Oliver Blohm appeared in Pryme Magazine, Issue # 3 - "Portraiture," when it debuted March 1st. At the same time Blohm was exhibiting in London for Impossible's 8x8 Exhibition.
Blohm grew up in a small village close to the Baltic Sea - but he found his artistic life, seemingly by chance, in the darkroom of his university, where he reports he was, "locked in the darkroom exploring alternative and experimental photography for the most part during the years of study." Blohm never intended to pursue photography; in school his plan had been to study communication design and media. By chance he got a part-time job opportunity as a university photo lab assistant: he took this as a sign to follow the career path of a photographer.
The Impossible Project's press release for the exhibition:
"To celebrate the launch of the Impossible Instant Lab Universal. Impossible is proud to announce ''8x8''- an exhibition of eight works each from eight distinctive instant photographers. Impossible has selected the eight artists from the USA, and Europe and challenged them to create eight pictures using the Instant Lab with any of Impossible’s color or b&w 600 or SX-70 films. The artists that have been invited by Impossible to contribute their work to the limited, three-day exhibition at The Hoxton Gallery in London are: Alison Mosshart (LA), Kate Bellm (London), Andre Millar (London), Oliver Blohm (Berlin), Scout Willis (NY), Paulina Surys (London), Chuck Grant (NY) and Elegia (Edinburgh)." - Impossible Film's Webiste
We asked Blohm for his thoughts about the exhibition and about the new Impossible Project Instant Lab Universal.
Oliver, how did you become apart of this exhibition?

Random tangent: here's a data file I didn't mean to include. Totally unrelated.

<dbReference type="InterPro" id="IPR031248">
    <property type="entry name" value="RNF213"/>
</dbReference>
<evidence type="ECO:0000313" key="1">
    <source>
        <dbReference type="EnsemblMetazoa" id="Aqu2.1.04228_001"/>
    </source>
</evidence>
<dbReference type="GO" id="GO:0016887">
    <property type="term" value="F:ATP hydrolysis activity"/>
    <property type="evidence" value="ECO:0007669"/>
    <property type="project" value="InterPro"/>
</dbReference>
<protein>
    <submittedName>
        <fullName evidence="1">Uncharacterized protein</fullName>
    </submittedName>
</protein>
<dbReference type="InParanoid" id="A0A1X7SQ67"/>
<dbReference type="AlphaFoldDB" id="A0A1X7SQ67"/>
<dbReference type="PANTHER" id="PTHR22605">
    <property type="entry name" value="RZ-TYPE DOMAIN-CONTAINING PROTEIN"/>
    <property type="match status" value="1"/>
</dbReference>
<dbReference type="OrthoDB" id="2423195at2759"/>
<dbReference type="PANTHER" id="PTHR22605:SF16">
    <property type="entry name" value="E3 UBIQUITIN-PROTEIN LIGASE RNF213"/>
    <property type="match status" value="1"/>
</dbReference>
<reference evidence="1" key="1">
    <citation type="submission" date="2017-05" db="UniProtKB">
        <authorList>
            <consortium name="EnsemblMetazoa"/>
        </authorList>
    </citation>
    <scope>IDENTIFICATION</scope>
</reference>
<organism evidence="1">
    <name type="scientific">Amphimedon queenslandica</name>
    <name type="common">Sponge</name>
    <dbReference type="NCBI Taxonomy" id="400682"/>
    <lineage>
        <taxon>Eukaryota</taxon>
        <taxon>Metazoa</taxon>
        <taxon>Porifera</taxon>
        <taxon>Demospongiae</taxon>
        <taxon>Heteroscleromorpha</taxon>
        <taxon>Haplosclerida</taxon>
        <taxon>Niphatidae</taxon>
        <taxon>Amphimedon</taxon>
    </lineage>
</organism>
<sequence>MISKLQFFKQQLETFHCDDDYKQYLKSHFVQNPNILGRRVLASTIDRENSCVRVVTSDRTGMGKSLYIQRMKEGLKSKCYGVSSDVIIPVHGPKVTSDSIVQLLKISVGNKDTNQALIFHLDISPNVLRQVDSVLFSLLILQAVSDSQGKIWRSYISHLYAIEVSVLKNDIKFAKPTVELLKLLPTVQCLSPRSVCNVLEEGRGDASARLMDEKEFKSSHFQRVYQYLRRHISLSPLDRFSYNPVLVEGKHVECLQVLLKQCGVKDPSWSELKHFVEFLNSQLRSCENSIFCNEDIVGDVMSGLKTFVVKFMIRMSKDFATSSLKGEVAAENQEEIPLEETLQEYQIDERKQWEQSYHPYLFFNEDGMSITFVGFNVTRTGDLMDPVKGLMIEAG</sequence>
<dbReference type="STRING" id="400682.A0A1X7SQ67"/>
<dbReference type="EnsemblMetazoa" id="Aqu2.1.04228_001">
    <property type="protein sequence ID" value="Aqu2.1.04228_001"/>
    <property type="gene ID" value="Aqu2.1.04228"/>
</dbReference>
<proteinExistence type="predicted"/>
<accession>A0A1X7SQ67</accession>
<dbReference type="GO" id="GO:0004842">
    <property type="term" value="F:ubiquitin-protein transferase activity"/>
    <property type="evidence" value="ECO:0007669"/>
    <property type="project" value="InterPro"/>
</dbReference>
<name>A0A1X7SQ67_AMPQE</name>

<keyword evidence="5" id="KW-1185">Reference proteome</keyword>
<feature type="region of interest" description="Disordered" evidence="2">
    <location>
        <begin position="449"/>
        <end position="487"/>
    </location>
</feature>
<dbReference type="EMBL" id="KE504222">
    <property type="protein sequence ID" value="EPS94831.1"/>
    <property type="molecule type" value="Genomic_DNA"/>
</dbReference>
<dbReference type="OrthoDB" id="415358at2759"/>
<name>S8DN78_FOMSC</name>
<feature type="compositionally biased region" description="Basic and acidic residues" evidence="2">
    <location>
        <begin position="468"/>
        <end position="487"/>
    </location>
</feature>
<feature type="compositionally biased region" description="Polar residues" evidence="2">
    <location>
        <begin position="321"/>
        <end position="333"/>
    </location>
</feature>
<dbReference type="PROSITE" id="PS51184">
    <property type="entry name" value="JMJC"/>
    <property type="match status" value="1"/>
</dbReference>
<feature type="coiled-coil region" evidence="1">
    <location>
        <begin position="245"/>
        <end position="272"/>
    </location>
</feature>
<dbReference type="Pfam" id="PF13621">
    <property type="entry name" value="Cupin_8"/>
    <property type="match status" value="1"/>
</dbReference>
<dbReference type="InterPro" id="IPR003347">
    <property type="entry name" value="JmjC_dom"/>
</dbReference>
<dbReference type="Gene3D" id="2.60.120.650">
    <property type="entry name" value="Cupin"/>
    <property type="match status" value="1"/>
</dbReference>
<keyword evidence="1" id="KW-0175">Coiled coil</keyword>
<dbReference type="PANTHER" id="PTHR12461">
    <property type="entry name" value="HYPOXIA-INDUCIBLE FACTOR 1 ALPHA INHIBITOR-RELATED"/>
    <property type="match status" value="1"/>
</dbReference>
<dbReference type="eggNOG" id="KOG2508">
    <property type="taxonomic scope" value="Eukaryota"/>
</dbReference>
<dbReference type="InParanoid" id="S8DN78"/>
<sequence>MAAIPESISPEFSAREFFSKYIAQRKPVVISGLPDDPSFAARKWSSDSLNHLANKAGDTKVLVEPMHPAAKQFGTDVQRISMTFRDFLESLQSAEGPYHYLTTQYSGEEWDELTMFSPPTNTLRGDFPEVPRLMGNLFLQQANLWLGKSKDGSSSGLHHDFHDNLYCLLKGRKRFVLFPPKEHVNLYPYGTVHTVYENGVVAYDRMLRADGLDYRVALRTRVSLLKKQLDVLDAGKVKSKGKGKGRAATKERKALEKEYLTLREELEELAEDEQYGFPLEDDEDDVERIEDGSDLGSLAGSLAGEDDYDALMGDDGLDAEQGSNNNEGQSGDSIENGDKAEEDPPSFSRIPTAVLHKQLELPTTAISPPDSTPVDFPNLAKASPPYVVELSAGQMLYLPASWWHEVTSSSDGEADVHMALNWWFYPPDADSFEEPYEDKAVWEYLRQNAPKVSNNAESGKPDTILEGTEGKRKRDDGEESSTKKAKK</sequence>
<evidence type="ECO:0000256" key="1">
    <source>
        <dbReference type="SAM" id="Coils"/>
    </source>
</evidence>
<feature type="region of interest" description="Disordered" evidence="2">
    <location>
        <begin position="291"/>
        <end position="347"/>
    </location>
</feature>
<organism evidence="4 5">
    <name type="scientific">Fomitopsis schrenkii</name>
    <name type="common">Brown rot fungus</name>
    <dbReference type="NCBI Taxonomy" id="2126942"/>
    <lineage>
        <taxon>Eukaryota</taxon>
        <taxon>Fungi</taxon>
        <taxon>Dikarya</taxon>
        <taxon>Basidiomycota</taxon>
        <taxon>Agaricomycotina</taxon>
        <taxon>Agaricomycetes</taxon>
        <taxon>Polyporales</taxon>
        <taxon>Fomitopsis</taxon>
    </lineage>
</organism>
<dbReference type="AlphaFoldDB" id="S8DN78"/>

The Impossible Project wanted to launch the new generation of the Instant Lab Universal with an event based on an exhibition in London. The vernissage, or preview, was also on the same day as the release date of the Instant Lab. The exhibition demonstrated different ways of using it. Impossible is based in Berlin and we got to know each other from my exhibition in the Impossible Partner Store there, which was the first exhibition of the store's Instantland Gallery, and we celebrated that opening about one and a half years ago. Since then, we've stayed in contact and a few weeks before the new event, they asked me if I would like to be part of the 8x8 exhibition.
How did you come up with the idea to shoot the images you did for the challenge?
I didn't needed to create something new for the exhibition. After presenting some projects, we decided to take the pictures from two already existing series. The first series, named "Persephone," was my first experience with this device. Before getting an Instant Lab, I made the collages by hand and created the final images by taking photos of the collages. The second series, named "Tainted Love," is based on fading memories and disappearing thoughts and happenings. For example I destroyed and manipulated the pictures in different ways to create mistakes and failures to generate this fading and disappearing theme with the help of the material itself.
Your challenge was to create 8 images using the new instant lab, what was the most challenging part?
The most challenging part was to find different ways of manipulation, to generate a variety of more or less controlled fragments for the "Tainted Love" series.
What did you use in combination with he instant lab? How was the experience? (Android, Iphone, Tablet, Etc)
I used my Iphone in combination with the Instant Lab, but a Tablet works great as well.
What did you enjoy most about it?
This extremely wide spectrum of possibilities and ways to transfer digital imagery to analogue material. If you even use the Instant Lab for your smartphone snapshots, it will generate something unique by the influence of the Impossible film.
Any plans on utilizing the instant lab in the future for any projects?
Nothing concrete yet. At the moment I'm working a lot with 8x10 instant photography, using Impossible's film for my own and various other projects.
Who's work are you most excited to see at the exhibition and why?
I really appreciated the work of Andrew Millar. He's an amazing guy and and he works a lot with the Instant Lab ever since it appeared and that makes him, to me, something like a veteran. He generates amazing collages and beautiful scapes. The work of Paulina Surys is very interesting and beautiful too. She was an important part of the 8x8 exhibition for me. It was great also to see what Alison Mosshart has done, as well as Scout Willis or Chuck Grant.